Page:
June 2021
Volume 62, Issue 8
Open Access
ARVO Annual Meeting Abstract  |   June 2021
Aerosolization Detection with Noncontact Tonometry in Corneal Phantoms using an Air Quality Indicator
Author Affiliations & Notes
  • Jonathan Thomas Ibinson
    Biomedical Engineering, The Ohio State University, Columbus, Ohio, United States
  • Atieh Yousefi Koupaei
    The Ohio State University, Columbus, Ohio, United States
  • Cynthia J Roberts
    Biomedical Engineering, The Ohio State University, Columbus, Ohio, United States
    Ophthalmology, The Ohio State University, Columbus, Ohio, United States
  • Matthew Aaron Reilly
    Biomedical Engineering, The Ohio State University, Columbus, Ohio, United States
    Ophthalmology, The Ohio State University, Columbus, Ohio, United States
  • Footnotes
    Commercial Relationships   Jonathan Ibinson, None; Atieh Yousefi Koupaei, None; Cynthia Roberts, Oculus Opitgerate GmbH (C), Ziemer Ophthalmic Systems AG (C); Matthew Reilly, None
  • Footnotes
    Support  None
Investigative Ophthalmology & Visual Science June 2021, Vol.62, 2569. doi:
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      Jonathan Thomas Ibinson, Atieh Yousefi Koupaei, Cynthia J Roberts, Matthew Aaron Reilly; Aerosolization Detection with Noncontact Tonometry in Corneal Phantoms using an Air Quality Indicator. Invest. Ophthalmol. Vis. Sci. 2021;62(8):2569.

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      © ARVO (1962-2015); The Authors (2016-present)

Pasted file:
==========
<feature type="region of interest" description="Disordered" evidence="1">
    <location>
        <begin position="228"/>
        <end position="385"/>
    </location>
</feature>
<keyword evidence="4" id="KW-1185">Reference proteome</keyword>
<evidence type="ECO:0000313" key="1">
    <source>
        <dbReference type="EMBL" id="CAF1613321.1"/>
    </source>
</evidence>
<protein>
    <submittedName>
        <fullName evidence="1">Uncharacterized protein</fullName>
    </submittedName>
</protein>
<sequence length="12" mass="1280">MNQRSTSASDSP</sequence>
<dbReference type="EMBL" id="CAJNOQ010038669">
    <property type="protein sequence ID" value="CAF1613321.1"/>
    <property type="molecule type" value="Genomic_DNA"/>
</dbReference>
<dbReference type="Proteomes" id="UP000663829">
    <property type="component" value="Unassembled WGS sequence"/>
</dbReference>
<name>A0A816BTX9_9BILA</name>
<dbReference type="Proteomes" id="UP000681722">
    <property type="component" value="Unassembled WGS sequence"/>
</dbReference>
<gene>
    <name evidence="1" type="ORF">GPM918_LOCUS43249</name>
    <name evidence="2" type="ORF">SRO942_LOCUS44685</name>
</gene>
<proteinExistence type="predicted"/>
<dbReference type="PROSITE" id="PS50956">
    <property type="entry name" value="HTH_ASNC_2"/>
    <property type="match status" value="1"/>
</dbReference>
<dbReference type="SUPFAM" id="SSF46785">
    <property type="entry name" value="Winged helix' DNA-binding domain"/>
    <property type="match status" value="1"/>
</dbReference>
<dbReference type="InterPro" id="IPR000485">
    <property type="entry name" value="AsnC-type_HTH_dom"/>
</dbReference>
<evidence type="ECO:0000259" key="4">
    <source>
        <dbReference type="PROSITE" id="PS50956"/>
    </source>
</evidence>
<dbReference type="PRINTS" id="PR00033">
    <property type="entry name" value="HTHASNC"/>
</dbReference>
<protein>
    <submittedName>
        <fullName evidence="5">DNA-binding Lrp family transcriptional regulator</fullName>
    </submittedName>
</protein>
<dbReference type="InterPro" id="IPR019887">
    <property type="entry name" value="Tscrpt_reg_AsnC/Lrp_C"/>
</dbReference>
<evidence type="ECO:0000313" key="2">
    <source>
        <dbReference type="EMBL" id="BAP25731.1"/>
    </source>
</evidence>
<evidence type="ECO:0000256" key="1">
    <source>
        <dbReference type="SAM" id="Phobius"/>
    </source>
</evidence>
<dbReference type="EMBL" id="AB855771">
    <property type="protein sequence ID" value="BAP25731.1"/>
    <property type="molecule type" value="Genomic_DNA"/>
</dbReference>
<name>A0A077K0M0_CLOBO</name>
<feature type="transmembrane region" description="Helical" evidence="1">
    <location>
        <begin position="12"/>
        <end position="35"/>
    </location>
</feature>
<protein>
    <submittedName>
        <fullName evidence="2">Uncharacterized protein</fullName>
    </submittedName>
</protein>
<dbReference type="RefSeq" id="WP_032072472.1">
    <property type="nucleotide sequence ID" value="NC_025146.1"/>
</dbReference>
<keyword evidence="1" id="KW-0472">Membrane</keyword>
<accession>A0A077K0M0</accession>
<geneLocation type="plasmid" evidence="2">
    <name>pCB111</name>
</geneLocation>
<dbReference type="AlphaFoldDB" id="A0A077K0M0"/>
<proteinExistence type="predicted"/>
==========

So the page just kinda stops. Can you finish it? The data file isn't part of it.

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Abstract

Purpose : To evaluate the performance of a static air quality monitor to measure aerosolization of a dynamic air puff from a noncontact tonometer (NCT) using cornea phantoms.

Methods : Three rubber corneal phantoms of different stiffnesses were used to represent intraocular pressure (IOP) values of 6, 13, and 43 mmHg. No liquid components and therefore no aerosol-generating potential was present. Reported concentrations of particulate matter (PM) less than 2.5 and 10µm, respectively PM2.5 and PM10, were recorded using a static air quality indicator (AQI; LKC 1000S+) during an air puff generated using an Ocular Response Analyzer G3.The phantoms were mounted in a styrofoam head with eye socket locations. The AQI was set in four locations around the phantom. Depending on indicator position with respect to the phantom, the locations were defined as “upper/lower” and “same/opposite.” Tests were performed in an isolated room. Baseline AQI values were recorded prior to each test with a one-minute delay between tests to allow the device to recalibrate. An ANOVA was performed to assess the effect of covariates IOP and location on changes to AQI measurements from the baseline, ΔPM2.5 and ΔPM10. A Monte Carlo simulation with 10,000 replicates was undertaken to determine the likelihood of observing published trends by chance. The statistical significance threshold was p<0.05.

Results : No correlations were found between PM2.5 and IOP (p=0.3943) or location (p=0.3049). Reported concentrations of PM10 depended significantly on both IOP (p=0.0241) and location (p=0.0167), specifically the lower opposite location (p=0.0031). Monte Carlo simulations using these results suggest that the likelihood of finding a spurious positive correlation between IOP and PM at the upper same location are 53% and 92% for PM2.5 and PM10, respectively.

Conclusions : While a statistically significant correlation was found between reported PM10 and IOP/location, even the highest reported PM values were far below the AQI sensitivity of ±10 and ±15 µg/m3 for PM2.5 and PM10, respectively. The AQI updates every 3 seconds, yet the NCT puff is approximately 30 ms in duration. Since these experiments were conducted in the absence of any aerosol source (i.e., tear film), published IOP-PM correlations are likely a result of air pressure magnitude. (Tang 2020) Therefore, the AQI is not capable of quantifying aerosolization with an NCT air puff.

This is a 2021 ARVO Annual Meeting abstract.

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